"Hostility towards benefit claimants is founded upon a moral instinct", says Chris Dillow. The instinct is the norm of reciprocity. According to this norm, people are entitled to the community’s help when they need it, but must also contribute in return. According to Dillow, many people worry that "that claimants are getting something for nothing" and "that ‘hard-working tax-payers’ are being ripped off".
Dillow is not alone. Peter Saunders of the Centre for Independent Studies suggests that the norm of reciprocity is a cultural universal. As a result: "In all human societies, long-term dependency on others without some form of reciprocity is associated with low social status, weak self-esteem and powerlessness."
Psychologist Jonathan Haidt offers a theory of how the norm of reciprocity developed. Individuals are better off when they are members of groups that work together. By working together hunters can catch more game and by sharing what they catch and gather, individuals members of a tribe are more likely to survive periods of illness or unreliable food supplies.
In his book The Righteous Mind Haidt argues that human beings gradually developed practices of reciprocal altruism that are underpinned by gut feelings about fairness and unfairness::
For millions of years, our ancestors faced the adaptive challenge of reaping these benefits without getting suckered. Those whose moral emotions compelled them to play ‘tit for tat’ reaped more of these benefits than those who played any other strategy, such as ‘help anyone who needs it’ (which invites exploitation), or ‘take but don’t give’ (which can work just once with each person; pretty soon nobody’s willing to share pie with you)
This is why we "feel anger, contempt, and even sometimes disgust when people try to cheat us or take advantage of us", writes Haidt. When people believe that welfare recipients are choosing not to work, this perception triggers moral emotions.
For conservatives like Saunders, there’s nothing wrong with our moral emotions. What governments ought to do is make sure the welfare system aligns with them. Dillow has another view:
I fear this reciprocity norm is an atavistic instinct with an evolutionary basis which is no longer relevant to post-industrial society.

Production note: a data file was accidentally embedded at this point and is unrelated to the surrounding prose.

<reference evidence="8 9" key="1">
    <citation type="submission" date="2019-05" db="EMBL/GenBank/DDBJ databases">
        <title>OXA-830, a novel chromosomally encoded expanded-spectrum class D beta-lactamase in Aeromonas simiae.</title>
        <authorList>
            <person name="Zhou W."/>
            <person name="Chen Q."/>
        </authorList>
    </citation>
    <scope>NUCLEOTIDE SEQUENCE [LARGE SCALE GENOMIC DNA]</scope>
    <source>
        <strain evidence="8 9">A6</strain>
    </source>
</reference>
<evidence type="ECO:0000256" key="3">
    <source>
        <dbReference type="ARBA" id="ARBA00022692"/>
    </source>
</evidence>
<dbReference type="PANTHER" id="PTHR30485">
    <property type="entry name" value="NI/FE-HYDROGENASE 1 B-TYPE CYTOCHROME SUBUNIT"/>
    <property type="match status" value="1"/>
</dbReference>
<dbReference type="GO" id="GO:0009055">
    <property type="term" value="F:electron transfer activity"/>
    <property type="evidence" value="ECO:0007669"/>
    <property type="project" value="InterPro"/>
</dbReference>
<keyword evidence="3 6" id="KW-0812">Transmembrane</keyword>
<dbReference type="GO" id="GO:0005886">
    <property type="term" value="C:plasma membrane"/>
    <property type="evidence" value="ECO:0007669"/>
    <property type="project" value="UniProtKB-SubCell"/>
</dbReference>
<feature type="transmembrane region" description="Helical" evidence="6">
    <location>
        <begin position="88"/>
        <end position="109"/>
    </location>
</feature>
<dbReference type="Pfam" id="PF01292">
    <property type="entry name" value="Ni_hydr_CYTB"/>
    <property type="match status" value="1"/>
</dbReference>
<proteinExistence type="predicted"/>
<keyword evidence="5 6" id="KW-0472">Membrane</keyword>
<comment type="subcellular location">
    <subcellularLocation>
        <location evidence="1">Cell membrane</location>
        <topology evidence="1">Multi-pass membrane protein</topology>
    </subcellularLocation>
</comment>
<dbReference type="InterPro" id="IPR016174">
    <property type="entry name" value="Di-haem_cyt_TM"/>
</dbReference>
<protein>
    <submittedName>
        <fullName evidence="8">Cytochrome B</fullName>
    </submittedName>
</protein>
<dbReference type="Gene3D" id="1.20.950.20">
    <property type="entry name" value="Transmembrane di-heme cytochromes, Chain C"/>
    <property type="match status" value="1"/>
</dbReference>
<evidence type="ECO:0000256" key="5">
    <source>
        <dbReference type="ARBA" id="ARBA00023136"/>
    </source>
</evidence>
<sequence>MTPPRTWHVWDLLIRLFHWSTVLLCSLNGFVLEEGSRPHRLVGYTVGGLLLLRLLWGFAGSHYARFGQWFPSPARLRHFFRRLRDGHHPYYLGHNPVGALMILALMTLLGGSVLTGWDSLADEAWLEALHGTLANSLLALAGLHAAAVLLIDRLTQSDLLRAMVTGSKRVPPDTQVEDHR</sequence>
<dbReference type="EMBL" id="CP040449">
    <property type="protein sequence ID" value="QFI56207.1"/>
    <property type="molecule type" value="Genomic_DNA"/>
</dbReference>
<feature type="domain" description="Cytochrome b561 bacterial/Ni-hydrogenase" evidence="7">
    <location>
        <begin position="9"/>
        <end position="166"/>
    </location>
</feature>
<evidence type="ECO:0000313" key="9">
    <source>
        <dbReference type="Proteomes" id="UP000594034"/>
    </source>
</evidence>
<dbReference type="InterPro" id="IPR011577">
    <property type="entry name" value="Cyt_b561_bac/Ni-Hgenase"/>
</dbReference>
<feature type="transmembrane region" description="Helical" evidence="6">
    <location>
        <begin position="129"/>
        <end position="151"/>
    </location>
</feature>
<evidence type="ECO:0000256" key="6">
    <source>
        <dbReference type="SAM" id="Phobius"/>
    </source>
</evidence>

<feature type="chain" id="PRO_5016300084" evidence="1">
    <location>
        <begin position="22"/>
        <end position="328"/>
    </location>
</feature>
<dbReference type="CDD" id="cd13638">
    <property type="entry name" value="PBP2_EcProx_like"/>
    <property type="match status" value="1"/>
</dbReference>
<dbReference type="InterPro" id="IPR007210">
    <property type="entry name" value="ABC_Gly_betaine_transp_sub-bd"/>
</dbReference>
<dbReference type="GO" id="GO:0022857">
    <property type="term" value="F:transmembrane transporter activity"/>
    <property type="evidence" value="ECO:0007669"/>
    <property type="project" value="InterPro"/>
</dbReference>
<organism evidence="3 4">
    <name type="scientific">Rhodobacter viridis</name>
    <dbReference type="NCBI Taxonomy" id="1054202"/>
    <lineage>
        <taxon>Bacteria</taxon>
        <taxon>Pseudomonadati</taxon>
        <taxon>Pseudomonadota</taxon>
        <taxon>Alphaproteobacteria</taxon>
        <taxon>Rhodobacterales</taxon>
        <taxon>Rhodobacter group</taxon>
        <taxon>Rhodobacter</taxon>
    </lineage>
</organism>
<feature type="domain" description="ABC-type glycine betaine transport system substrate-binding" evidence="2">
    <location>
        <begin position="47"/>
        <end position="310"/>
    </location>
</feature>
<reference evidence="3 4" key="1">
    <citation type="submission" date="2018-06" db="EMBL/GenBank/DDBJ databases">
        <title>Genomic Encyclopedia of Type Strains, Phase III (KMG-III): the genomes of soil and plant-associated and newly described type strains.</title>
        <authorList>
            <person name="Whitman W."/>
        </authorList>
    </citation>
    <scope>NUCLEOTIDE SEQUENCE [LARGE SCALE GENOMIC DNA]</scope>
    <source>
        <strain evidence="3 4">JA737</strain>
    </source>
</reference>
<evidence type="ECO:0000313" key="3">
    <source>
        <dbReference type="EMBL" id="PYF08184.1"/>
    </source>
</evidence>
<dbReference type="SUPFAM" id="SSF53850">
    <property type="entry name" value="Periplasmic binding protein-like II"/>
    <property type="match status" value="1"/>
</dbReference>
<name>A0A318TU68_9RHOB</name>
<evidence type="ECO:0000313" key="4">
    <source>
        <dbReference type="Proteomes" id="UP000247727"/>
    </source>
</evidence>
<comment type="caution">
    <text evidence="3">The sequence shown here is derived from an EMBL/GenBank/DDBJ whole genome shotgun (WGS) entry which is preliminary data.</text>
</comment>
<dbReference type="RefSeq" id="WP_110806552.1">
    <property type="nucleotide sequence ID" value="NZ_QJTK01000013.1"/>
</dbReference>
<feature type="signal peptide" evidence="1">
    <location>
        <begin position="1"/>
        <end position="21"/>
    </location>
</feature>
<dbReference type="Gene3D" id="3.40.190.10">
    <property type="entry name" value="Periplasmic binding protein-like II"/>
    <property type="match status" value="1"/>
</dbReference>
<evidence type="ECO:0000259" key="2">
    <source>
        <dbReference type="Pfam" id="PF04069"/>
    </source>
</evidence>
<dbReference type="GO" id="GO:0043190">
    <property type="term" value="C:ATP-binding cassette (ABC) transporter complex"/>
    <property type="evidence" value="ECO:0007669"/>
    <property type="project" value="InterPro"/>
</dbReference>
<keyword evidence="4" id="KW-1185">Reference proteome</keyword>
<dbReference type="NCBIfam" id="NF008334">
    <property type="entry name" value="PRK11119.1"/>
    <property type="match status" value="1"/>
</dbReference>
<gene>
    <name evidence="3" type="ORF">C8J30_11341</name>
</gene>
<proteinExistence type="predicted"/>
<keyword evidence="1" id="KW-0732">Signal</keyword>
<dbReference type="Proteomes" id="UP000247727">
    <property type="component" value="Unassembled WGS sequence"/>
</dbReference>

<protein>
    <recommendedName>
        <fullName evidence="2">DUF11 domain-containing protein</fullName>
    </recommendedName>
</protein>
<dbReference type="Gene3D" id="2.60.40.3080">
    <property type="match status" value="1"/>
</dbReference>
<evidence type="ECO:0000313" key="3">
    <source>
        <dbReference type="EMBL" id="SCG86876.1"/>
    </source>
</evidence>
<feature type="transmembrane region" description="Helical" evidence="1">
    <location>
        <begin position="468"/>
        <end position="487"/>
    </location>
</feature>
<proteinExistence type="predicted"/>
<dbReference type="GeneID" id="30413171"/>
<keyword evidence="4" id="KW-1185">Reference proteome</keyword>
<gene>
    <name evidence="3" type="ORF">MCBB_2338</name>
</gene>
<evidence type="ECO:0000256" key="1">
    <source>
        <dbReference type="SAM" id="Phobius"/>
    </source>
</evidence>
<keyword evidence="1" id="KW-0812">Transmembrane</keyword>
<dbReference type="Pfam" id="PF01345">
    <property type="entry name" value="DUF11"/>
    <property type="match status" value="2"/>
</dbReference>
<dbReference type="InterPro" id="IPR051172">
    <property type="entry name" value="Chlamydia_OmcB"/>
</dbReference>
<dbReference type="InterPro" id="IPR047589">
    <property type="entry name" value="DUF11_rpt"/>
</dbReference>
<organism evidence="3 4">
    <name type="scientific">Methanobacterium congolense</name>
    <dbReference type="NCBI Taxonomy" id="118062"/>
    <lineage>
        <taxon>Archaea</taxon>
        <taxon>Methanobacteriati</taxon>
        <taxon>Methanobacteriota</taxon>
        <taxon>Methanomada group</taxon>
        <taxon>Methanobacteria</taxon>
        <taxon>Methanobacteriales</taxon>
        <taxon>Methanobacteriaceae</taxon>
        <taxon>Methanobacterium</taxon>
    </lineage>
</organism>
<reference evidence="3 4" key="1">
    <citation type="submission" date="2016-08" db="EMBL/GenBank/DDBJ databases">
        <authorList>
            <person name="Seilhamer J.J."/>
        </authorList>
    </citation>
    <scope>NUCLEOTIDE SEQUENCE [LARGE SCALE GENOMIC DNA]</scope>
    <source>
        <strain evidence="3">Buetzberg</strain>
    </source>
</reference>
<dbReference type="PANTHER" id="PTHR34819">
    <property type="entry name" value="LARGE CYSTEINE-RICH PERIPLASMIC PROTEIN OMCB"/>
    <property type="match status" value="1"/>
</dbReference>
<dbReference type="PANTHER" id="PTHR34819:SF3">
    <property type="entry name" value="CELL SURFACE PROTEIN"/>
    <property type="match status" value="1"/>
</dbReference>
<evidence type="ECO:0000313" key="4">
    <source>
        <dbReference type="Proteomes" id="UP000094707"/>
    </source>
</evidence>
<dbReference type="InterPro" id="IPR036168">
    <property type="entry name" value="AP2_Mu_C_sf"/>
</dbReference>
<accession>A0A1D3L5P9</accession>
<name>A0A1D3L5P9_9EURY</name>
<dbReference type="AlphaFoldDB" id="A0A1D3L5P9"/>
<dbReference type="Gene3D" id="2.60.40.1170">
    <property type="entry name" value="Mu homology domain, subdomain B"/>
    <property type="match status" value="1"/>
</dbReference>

In hunter-gatherer societies struggling for subsistence the man who does no work and expects others to provide for him is a threat to the very existence of the tribe. It’s natural, therefore, for a norm of reciprocity to emerge so that shirkers are stigmatized and shunned.
But we no longer live in that world. We have the opposite problem. There’s not enough work to go round. In this world, the shirker does not threaten our existence. If anything, he’s a help, as his not looking for work increases the chances of others getting it. And, remember, on average the unemployed are significantly unhappier than others.
Dillow is not the first thinker to argue that the norms of reciprocity and proportional reward are a throw back to a long vanished form of society. Friedrich Hayek’s argued that the ideals of socialism:
… do not really offer a new moral but merely appeal to instincts inherited from an earlier type of society. They are an atavism, a vain attempt to impose up the Open Society the moral of the tribal society which, if it prevails, must not only destroy the Great Society but would also greatly threaten the survival of the large numbers to which some three hundred years of a market order have enabled mankind to grown (p 304).
Hayek was particularly worried about people demanding to receive the incomes they morally deserved. While the free market is efficient, it can never live up to this ideal of fairness. If embraced by government, the norm of proportional reward would bring the market to its knees.
So Dillow and Hayek share the same problem. They both want to suppress social norms that are so deeply embedded in our psychology and culture that arguing about them is pointless.
But as Haidt argues, while the basic framework of our moral-emotional psychology is fixed, culture shapes how it is expressed. In some groups most people may feel morally uneasy about the idea of women having authority over men. But while this taps into an innate moral foundation of authority, it is not an inevitable feature of all human societies. How this foundation is activated and expressed depends on the culture, according to Haidt.
If Haidt is right then culture will be a site of political struggle. Children’s books, television shows, movies, school curricula, the words people use to describe each other; all of these will help shape people’s moral-emotional predispositions. Far from being a political side show, the culture wars are likely to have more impact than scholarly reports filled with philosophical arguments, charts and statistical modeling.
For those like Dillow who support radical policies like a basic income, cultural change may have to play a central role in their political strategy.